• Throughout the years, there have been many studies to help address the situation of people of African descent, but there has been little implementation of effective action. There is a great need for various concrete special measures that have been identified, with regular measurement of effectiveness and results, and for the governments concerned to take proactive ownership of the process with the cooperation of the international community.

IYPAD in “Post-racial” U.S.A.

While there has been a significant absence of attention given to IYPAD by the Obama administration, perhaps due to the “post-racial” realities of the U.S. or an unreceptive political climate, Julissa Reynoso, Deputy Assistant Secretary of State for the Bureau of Western Hemisphere Affairs, did release the following statement:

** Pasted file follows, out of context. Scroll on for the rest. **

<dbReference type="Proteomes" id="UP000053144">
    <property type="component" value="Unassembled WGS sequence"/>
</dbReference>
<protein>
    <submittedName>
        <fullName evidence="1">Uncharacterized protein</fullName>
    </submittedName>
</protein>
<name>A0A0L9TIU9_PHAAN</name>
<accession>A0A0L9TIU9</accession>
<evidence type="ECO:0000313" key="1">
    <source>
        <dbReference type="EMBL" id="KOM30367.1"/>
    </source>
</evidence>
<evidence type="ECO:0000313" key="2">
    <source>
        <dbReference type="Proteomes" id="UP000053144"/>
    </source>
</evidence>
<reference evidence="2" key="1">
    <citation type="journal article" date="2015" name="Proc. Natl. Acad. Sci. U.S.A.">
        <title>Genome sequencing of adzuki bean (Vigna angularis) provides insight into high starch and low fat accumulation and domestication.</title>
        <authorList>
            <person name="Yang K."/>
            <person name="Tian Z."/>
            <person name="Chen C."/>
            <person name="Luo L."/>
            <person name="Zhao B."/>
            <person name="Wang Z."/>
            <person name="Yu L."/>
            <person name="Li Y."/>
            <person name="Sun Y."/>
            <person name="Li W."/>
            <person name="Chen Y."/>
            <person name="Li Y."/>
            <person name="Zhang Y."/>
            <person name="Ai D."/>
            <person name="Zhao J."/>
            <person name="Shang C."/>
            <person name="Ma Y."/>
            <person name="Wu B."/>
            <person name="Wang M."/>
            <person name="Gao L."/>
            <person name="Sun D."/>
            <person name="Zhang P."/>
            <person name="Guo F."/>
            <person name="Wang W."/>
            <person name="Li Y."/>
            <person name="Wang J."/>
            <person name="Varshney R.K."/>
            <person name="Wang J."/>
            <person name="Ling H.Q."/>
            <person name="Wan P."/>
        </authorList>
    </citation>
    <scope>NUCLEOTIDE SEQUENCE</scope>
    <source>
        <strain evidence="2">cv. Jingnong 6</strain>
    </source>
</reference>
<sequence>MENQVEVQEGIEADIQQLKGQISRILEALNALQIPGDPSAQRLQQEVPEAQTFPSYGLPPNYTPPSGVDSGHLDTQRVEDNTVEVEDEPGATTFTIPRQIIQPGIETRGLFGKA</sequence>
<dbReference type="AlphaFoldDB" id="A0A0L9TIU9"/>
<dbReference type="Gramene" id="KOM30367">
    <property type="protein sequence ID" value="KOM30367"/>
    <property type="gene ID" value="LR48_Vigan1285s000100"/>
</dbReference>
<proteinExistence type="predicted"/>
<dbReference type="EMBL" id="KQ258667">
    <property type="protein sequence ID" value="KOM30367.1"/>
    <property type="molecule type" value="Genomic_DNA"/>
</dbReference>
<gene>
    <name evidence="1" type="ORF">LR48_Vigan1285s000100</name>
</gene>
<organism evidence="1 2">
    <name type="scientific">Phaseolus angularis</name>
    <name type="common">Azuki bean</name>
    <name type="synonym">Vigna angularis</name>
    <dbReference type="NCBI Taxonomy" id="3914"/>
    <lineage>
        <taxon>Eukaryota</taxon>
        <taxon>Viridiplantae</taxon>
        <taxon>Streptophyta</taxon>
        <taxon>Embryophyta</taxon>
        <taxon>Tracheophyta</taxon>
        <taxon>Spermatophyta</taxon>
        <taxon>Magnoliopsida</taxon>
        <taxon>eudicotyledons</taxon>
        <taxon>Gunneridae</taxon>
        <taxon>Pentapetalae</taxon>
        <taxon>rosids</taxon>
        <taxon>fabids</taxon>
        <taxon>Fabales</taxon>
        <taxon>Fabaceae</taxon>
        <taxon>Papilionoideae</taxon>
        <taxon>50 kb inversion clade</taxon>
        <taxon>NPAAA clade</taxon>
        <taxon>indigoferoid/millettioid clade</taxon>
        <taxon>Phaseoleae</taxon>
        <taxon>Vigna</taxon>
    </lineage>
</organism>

“The General Assemblies of the United Nations and the Organization of American States have declared 2011 the International Year for People of African Descent. During this momentous year, the U.S. Department of State will collaborate bilaterally and regionally to expand our efforts to promote full and equal participation of people of African descent in all aspects of political, economic, social, and cultural life in the countries of the Americas.

“It is estimated that one third of the population in the Western Hemisphere is of African descent. They contribute to our culturally rich and racially diverse region. The largest populations are in Brazil, Colombia, and the United States. People of African descent comprise the majority racial group in the Caribbean, and are a large minority in most countries of the region. Yet they suffer deep inequalities and comprise one of the most historically excluded and vulnerable racial groups.”